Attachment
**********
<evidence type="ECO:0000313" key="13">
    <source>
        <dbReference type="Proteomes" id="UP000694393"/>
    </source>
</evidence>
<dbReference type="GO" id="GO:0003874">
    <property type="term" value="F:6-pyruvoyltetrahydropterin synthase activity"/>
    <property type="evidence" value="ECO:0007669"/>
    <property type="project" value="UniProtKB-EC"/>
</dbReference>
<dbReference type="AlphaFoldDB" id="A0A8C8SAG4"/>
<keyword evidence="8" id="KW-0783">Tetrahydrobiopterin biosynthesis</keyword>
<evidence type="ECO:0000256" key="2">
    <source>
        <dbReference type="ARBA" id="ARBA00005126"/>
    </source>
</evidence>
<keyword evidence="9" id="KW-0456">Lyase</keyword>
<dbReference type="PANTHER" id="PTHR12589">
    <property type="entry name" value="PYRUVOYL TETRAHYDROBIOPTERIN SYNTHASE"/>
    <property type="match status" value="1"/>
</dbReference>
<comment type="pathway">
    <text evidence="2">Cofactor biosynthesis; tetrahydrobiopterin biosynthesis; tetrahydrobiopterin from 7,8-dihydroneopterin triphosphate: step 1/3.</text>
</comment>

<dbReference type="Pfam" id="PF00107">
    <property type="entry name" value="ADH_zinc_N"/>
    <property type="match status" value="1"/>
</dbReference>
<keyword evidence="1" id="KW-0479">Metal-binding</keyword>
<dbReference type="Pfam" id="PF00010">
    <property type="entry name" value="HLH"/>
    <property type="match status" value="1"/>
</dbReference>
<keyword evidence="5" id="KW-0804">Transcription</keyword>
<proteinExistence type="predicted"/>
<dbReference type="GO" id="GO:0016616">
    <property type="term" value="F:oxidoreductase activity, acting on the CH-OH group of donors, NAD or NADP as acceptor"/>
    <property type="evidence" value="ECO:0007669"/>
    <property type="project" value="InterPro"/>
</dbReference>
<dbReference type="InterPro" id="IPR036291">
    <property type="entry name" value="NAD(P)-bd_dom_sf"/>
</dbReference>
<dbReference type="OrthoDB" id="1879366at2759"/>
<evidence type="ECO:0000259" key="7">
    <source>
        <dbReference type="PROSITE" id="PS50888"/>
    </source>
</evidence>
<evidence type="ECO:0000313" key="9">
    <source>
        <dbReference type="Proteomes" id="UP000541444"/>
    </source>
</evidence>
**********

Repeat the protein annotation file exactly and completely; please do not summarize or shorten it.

<evidence type="ECO:0000313" key="13">
    <source>
        <dbReference type="Proteomes" id="UP000694393"/>
    </source>
</evidence>
<dbReference type="GO" id="GO:0003874">
    <property type="term" value="F:6-pyruvoyltetrahydropterin synthase activity"/>
    <property type="evidence" value="ECO:0007669"/>
    <property type="project" value="UniProtKB-EC"/>
</dbReference>
<dbReference type="AlphaFoldDB" id="A0A8C8SAG4"/>
<keyword evidence="8" id="KW-0783">Tetrahydrobiopterin biosynthesis</keyword>
<evidence type="ECO:0000256" key="2">
    <source>
        <dbReference type="ARBA" id="ARBA00005126"/>
    </source>
</evidence>
<keyword evidence="9" id="KW-0456">Lyase</keyword>
<dbReference type="PANTHER" id="PTHR12589">
    <property type="entry name" value="PYRUVOYL TETRAHYDROBIOPTERIN SYNTHASE"/>
    <property type="match status" value="1"/>
</dbReference>
<comment type="pathway">
    <text evidence="2">Cofactor biosynthesis; tetrahydrobiopterin biosynthesis; tetrahydrobiopterin from 7,8-dihydroneopterin triphosphate: step 1/3.</text>
</comment>

<dbReference type="Pfam" id="PF00107">
    <property type="entry name" value="ADH_zinc_N"/>
    <property type="match status" value="1"/>
</dbReference>
<keyword evidence="1" id="KW-0479">Metal-binding</keyword>
<dbReference type="Pfam" id="PF00010">
    <property type="entry name" value="HLH"/>
    <property type="match status" value="1"/>
</dbReference>
<keyword evidence="5" id="KW-0804">Transcription</keyword>
<proteinExistence type="predicted"/>
<dbReference type="GO" id="GO:0016616">
    <property type="term" value="F:oxidoreductase activity, acting on the CH-OH group of donors, NAD or NADP as acceptor"/>
    <property type="evidence" value="ECO:0007669"/>
    <property type="project" value="InterPro"/>
</dbReference>
<dbReference type="InterPro" id="IPR036291">
    <property type="entry name" value="NAD(P)-bd_dom_sf"/>
</dbReference>
<dbReference type="OrthoDB" id="1879366at2759"/>
<evidence type="ECO:0000259" key="7">
    <source>
        <dbReference type="PROSITE" id="PS50888"/>
    </source>
</evidence>
<evidence type="ECO:0000313" key="9">
    <source>
        <dbReference type="Proteomes" id="UP000541444"/>
    </source>
</evidence>